Patent Reform Advocate, Congressman Darrell Issa, Will Not Seek Re-election

Congressman Darrell Issa

Congressman Darrell Issa (R-CA).

Earlier today Congressman Darrell Issa (R-CA), announced that he will not seek re-election in 2018 and will retire from Congress. Issa, who currently Chairs the House’s Judiciary Committee’s Subcommittee on Courts, Intellectual Property and the Internet, has been an outspoken advocate for the need for more patent reform. Issa, who narrowly won re-election in 2016, has steadfastly proclaimed that additional patent reforms are necessary in order to provide relief from those he believes are abusing the patent litigation system — those sometimes called patent trolls. Indeed, Congressman Issa rather imperiously stated during opening on particular hearing that the term “plaintiff” and “troll” are interchangeable, viewing all patent owners who seek to enforce their patents as patent trolls.

Issa’s retirement announcement will come as welcome news to patent owners, who have watched the American patent system collapse over the last 12 years as the result of Congressional action, the creation of the Patent Trial and Appeal Board (PTAB), and unfavorable decisions from both the U.S. Supreme Court and Federal Circuit.

“We are applauding Congressman Darrell Issa’s decision to not run for re-election in California’s 49th district,” said Paul Morinville, an inventor and Founder of US Inventor. “Issa was a key driver in the last decade of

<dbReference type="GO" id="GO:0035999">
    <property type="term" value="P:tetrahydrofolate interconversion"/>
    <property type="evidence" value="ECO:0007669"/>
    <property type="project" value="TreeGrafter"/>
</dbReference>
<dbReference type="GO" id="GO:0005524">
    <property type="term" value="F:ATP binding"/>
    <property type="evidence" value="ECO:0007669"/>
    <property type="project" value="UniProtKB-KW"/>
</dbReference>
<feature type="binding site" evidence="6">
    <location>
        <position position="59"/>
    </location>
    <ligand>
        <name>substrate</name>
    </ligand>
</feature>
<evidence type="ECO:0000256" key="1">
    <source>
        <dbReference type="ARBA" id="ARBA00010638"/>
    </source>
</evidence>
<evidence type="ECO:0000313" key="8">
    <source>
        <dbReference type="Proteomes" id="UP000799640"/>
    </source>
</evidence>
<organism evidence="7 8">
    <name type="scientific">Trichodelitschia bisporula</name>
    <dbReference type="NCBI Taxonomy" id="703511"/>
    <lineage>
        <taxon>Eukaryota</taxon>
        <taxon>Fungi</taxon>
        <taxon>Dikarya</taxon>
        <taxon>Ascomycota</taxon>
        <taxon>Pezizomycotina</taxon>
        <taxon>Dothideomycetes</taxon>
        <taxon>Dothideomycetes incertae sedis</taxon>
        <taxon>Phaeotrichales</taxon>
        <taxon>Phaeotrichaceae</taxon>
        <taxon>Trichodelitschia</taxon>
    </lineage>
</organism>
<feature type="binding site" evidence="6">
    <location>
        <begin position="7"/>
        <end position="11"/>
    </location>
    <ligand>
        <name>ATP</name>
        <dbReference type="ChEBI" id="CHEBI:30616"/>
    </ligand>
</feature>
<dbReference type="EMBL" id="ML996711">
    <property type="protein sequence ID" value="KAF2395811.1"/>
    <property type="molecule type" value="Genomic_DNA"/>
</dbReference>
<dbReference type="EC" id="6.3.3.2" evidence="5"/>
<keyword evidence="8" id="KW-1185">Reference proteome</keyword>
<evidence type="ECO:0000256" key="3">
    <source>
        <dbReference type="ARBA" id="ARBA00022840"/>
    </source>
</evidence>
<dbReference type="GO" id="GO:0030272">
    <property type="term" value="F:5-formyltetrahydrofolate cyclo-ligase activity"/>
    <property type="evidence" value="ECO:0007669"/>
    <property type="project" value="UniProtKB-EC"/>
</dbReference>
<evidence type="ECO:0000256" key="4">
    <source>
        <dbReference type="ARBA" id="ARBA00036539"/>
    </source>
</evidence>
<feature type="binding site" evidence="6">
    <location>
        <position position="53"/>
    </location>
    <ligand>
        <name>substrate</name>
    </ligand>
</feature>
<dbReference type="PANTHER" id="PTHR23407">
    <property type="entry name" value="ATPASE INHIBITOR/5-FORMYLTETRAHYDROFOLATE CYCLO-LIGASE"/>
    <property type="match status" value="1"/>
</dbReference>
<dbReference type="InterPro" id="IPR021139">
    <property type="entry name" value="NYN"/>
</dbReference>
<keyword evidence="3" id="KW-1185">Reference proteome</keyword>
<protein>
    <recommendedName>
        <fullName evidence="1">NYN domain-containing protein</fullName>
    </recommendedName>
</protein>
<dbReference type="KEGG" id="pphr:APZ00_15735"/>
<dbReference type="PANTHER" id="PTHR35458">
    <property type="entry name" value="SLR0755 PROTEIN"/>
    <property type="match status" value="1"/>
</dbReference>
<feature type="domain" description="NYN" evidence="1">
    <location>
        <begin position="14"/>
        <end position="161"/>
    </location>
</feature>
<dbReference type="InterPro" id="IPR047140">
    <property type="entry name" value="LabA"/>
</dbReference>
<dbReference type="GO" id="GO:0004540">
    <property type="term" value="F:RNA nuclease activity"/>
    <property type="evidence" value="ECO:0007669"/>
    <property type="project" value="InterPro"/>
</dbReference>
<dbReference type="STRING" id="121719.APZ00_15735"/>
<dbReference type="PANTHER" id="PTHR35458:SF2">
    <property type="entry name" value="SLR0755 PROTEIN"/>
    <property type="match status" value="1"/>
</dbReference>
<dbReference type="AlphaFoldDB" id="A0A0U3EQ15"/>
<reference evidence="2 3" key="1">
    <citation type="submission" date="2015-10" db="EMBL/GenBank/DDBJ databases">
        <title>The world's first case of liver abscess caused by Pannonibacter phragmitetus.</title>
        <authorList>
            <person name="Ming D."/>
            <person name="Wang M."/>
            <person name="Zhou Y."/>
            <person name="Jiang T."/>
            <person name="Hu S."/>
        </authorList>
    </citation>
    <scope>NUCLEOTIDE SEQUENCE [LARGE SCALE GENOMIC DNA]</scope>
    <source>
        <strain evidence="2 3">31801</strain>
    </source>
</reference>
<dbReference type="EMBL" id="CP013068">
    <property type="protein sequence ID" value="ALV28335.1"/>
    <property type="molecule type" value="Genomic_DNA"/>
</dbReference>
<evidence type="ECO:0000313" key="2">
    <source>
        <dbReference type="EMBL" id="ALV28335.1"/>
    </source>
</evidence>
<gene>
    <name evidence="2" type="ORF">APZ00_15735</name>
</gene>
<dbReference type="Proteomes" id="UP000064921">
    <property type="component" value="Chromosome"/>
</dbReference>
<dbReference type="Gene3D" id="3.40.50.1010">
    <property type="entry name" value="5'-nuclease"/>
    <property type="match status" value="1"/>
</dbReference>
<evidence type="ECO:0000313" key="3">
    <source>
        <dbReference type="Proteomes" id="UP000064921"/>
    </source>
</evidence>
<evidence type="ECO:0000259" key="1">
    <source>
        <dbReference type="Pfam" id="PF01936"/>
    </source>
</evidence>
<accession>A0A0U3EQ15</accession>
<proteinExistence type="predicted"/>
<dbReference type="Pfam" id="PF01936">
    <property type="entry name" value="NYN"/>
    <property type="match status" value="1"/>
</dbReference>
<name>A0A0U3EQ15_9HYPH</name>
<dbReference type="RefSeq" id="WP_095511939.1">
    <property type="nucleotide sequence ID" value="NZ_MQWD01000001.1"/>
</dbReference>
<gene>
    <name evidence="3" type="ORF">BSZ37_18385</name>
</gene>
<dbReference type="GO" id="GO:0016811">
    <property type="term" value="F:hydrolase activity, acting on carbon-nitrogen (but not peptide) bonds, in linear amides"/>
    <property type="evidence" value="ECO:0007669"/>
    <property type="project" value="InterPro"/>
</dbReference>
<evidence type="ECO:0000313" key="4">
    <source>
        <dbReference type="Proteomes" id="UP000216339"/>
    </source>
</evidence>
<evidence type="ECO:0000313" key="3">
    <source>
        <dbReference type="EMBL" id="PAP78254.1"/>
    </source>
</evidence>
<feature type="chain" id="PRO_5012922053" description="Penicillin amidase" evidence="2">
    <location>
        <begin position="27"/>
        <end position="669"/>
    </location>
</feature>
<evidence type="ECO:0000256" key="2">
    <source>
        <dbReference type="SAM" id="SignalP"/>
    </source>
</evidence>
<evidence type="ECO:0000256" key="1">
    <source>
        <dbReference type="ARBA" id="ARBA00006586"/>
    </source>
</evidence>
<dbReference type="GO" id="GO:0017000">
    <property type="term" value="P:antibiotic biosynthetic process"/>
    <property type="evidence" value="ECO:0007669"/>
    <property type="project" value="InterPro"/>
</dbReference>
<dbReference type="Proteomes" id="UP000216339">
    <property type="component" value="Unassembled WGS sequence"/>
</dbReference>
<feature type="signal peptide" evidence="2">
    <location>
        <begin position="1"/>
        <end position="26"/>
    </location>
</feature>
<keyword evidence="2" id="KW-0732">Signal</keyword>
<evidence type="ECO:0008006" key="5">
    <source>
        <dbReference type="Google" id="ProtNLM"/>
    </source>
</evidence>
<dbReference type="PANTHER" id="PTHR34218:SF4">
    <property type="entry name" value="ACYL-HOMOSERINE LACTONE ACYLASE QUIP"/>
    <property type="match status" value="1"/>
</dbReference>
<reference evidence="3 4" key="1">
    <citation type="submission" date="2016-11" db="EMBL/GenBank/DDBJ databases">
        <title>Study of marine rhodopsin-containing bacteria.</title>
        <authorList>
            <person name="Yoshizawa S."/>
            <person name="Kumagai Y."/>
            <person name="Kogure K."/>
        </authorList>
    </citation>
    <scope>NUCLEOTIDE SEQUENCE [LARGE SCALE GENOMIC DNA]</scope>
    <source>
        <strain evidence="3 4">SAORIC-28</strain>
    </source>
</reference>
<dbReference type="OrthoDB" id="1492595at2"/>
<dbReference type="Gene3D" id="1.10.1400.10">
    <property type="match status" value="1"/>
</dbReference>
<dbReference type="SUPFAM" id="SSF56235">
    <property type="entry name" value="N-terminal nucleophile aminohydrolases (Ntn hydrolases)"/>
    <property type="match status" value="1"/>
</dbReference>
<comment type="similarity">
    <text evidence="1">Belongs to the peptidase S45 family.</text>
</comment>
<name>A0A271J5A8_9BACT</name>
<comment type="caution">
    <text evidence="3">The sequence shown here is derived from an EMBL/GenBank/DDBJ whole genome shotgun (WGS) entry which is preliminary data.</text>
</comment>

job-killing legislation and other changes to the U.S. patent system that have seriously weakened our nations innovation engine. His broad changes in the patent system has discouraged investment in innovative startups.”

Issa’s decision not to seek re-election means that the three most ardent Republican supporters of patent reform in the House will not return for the 116th Congress in January 2019. House Judiciary Chairman Bob Goodlatte (R-VA), announced his retirement in November 2017. Former House Judiciary Chairman and co-sponsor of the America Invents Act (AIA) Congressman Lamar Smith similarly announced his retirement in November 2017.

Congessman Doug Colllins (R-GA)

Congressman Doug Colllins (R-GA).

Currently, Republicans hold a 46 seat advantage in the House of Representatives. If Republicans hold on to a majority in the House it seems likely that Congressman Doug Collins (R-GA) will take over as Chair of the House IP Subcommittee. Collins, an ally to inventors and creators, is currently Vice-Chair of the House IP Subcommittee. If Collins is granted the gavel that would be good news for patent owners and those generally supportive of strong intellectual property rights. Collins recognizes that “creativity undergirds the 21st century economy,” and there is a need for strong IP protections. “From the beginning, Congress has had the responsibility of upholding and strengthening those rights—which fuel American ingenuity,” Collins explained in December 2016. Collins also co-sponsored the Innovation Protection Act, which would provide a source of permanent funding for the USPTO. See also my Interview with Congressman Collins.

Issa has represented California’s 49th Congressional district, which includes areas of San Diego and Orange Counties, in the U.S. House of Representatives since January 2001. According to the biography on Issa’s House website, he served in the U.S. Army after graduating high school and went on to become the CEO of Directed Electronics, Inc., a company Issa founded in the mid-1990s, which sold anti-theft devices for vehicles such as the Viper car alarm. Issa’s bio also notes that he has served as the chairman of the Consumer Electronics Association, today the Consumer Technology Association.